Nov 19. 2019
Work–life balance is essential to lawyer wellness.
This can be a real challenge when faced with the “extraordinary demands contemporary law places on its human capitol,” according to psychotherapist James Dolan.
As a lawyer, how can you maintain work–life balance? A quick check-in can help identify some areas where you may be at risk.
- Technology: Does it own you or support you?
The smart phone in your pocket means you are—in theory—always available to work. In a profession that “asks lawyers to make [work] their only priority,” constant access to technology makes it difficult to detach from work, which can be a real threat to your well-being.
Reliance on technology also contributes to an “epidemic of loneliness,” according to Dan Lukasik, founder of LawyersWithDepression.com. When you are dependant on technology for work, “opportunities throughout the day to have interactions or bond with people—those are taken away.”
- Personal relationships: Does your work infiltrate your private life?
Working in the law regularly involves a heavy workload, long working hours, and fatigue—things that can encroach into relationships with family and friends. Psychotherapist James Dolan suggests this can lead to work-induced alienation syndrome, something lawyers face when the demands of the job interrupt and take priority over personal time.
Wellness consultant Jarrett Green also warns lawyers “that the things that make you successful professionally can make you sick emotionally.” Litigators in particular may find that the things that make them successful in their careers—searching for fault and picking apart arguments—can adversely affect their personal relationships.
- Emotional investment in your work: Too much or not enough?
The demands of trying to help people—sometimes without success—can be a great source of stress. This has become known as compassion fatigue, which can result in lawyers who “feel alienated and anxious as their clients’ powerlessness transfer[s] to them.” Some lawyers find they cannot disconnect from their clients and take their problems home with them, which can trigger mental health issues and alcohol abuse.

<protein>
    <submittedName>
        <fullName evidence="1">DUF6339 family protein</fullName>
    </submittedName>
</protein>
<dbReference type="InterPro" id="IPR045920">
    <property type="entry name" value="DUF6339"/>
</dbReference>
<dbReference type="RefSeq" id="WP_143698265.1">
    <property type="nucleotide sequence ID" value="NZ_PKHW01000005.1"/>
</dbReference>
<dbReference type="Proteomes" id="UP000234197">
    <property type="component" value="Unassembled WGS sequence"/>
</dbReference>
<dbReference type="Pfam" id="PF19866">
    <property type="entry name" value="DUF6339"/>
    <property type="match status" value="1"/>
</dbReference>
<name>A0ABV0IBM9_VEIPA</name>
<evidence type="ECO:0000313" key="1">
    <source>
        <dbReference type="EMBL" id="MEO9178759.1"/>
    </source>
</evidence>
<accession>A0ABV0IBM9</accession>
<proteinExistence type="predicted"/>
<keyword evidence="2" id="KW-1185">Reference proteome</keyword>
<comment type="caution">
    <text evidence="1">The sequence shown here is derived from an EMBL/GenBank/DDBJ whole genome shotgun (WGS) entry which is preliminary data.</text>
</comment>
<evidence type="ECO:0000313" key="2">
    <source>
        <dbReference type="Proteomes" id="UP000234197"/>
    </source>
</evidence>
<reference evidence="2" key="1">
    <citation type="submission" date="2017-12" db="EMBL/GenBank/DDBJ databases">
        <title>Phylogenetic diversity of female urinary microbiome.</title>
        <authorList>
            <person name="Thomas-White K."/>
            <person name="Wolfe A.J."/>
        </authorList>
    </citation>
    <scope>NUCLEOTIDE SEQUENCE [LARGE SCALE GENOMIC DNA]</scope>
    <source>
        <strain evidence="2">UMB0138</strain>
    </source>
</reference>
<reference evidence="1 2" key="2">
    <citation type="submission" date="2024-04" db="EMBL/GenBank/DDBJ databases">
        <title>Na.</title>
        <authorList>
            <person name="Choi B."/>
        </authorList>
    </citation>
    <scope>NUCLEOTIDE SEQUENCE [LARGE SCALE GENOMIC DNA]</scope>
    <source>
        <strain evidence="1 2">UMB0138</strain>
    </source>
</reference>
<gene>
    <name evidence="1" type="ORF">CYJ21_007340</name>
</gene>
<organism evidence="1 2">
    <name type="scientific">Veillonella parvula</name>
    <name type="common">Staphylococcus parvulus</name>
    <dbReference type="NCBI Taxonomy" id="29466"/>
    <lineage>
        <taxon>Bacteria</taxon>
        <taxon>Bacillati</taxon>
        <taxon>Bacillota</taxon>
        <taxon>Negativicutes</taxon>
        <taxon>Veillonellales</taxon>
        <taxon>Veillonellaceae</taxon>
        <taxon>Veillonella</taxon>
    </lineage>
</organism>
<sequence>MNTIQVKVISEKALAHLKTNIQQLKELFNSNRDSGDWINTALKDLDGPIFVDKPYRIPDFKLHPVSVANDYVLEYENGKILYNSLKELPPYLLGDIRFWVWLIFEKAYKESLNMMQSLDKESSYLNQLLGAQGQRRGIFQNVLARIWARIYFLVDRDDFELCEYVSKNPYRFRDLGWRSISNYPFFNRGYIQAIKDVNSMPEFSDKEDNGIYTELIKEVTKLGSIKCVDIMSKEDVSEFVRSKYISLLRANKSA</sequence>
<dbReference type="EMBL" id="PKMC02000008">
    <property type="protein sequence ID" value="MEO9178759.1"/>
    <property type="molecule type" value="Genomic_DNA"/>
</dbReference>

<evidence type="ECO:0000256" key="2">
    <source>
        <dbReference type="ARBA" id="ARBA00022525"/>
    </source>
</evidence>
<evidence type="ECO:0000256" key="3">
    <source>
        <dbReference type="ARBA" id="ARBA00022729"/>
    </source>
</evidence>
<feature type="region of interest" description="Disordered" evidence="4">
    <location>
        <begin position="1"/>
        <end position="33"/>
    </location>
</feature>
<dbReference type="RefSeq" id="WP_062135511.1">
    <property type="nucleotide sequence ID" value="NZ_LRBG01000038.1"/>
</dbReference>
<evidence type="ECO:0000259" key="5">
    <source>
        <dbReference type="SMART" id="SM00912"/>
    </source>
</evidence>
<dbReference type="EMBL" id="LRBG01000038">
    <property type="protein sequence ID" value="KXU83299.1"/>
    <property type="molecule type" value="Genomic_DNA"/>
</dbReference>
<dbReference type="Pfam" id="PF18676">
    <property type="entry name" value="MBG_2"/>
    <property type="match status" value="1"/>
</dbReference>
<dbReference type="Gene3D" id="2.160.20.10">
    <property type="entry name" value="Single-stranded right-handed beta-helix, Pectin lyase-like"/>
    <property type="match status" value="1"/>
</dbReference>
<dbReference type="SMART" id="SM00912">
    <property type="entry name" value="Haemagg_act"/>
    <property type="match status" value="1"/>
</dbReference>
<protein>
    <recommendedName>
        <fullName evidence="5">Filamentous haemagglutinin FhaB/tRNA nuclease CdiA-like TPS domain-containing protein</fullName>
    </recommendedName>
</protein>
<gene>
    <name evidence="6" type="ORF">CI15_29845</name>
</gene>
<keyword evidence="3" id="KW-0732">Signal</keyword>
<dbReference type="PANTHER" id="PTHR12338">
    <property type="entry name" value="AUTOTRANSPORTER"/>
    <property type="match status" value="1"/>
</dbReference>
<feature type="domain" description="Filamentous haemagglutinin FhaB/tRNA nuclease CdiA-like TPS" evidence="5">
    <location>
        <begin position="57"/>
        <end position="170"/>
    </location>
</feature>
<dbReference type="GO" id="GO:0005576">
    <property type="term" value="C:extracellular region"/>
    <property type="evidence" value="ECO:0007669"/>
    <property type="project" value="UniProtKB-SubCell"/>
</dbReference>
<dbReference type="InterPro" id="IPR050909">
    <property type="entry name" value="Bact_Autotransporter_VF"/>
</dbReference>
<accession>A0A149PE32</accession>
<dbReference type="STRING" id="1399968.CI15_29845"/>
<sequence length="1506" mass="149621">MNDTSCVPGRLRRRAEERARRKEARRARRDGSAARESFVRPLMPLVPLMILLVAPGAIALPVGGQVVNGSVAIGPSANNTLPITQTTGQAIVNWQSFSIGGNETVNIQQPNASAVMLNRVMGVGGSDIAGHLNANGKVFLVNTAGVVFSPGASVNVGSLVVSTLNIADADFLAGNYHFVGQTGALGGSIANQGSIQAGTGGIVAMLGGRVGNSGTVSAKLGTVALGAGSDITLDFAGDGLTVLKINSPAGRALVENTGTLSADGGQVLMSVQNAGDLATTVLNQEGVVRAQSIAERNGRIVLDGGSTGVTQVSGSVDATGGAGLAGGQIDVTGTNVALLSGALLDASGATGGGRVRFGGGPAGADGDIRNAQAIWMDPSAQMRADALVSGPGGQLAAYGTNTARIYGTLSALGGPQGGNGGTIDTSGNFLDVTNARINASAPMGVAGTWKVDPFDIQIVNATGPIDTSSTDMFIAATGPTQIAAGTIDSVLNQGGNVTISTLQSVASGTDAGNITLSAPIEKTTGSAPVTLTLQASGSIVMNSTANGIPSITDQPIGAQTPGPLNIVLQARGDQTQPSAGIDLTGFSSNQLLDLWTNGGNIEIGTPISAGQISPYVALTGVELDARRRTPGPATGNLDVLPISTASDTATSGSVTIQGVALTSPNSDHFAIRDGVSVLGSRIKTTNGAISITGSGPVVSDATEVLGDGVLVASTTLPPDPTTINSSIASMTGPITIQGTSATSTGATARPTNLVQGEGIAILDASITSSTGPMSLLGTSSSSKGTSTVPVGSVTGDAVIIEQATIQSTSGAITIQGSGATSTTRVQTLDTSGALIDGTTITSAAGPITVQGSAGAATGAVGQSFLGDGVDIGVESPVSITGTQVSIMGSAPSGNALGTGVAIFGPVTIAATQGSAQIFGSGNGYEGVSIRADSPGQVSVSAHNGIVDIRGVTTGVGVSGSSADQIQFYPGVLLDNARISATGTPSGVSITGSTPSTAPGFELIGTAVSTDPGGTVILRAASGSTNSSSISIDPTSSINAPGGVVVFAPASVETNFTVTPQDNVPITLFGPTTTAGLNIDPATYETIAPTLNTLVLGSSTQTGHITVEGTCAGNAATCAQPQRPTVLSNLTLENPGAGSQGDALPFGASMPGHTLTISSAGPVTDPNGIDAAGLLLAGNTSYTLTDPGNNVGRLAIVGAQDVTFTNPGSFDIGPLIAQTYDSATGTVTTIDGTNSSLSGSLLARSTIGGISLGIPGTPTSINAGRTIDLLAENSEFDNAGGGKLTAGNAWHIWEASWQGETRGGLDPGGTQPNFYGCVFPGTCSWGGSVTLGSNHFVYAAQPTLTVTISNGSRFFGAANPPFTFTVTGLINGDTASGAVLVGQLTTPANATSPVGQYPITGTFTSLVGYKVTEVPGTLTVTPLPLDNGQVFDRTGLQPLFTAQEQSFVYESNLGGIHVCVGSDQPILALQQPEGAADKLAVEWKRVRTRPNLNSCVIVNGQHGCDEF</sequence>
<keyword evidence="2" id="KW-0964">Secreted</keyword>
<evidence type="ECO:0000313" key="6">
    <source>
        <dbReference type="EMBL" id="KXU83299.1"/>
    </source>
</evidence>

In contrast, there can be a disconnect between your expectations of what a successful law career looks like and the everyday demands of the job. Clinical psychologist Tyger Latham suggests this can result in an existential crisis: you go into the law to hep people, but find the job is focused on competition, firm culture, and billable hours. This pressure can be compounded by the “pressure to cultivate a certain self-image and achieve a specific social standing.”
- Burnout: Are you getting to the breaking point?
Burnout can happen so gradually it may become chronic before you think to address the issue. Paula Davis-Laack, an expert on burnout prevention and resilience, identifies three key dimensions of burnout:
- exhaustion, a feeling of emotional depletion and loss of energy
- cynicism, a sense that nothing you do matters, leading to disengagement from people and activities you enjoy
- inefficacy, a decline in productivity even when you feel you are making a significant effort
Burnout can manifest in many different ways, according to Davis-Laack. Physical symptoms may include headaches, digestive issues, sleep problems and chest pain. Panic attacks, irritability, hopelessness and a need to be alone may also point to burnout.
Being a lawyer requires a large investment of time and energy, and the payoff can be rewarding. But if your work takes over your life, you may find your mental health at risk.
Take time for a wellness check-in by going through these four categories.
Consider what James Dolan suggests to lawyers: strive for “a life that includes law practice, not one that is law practice.”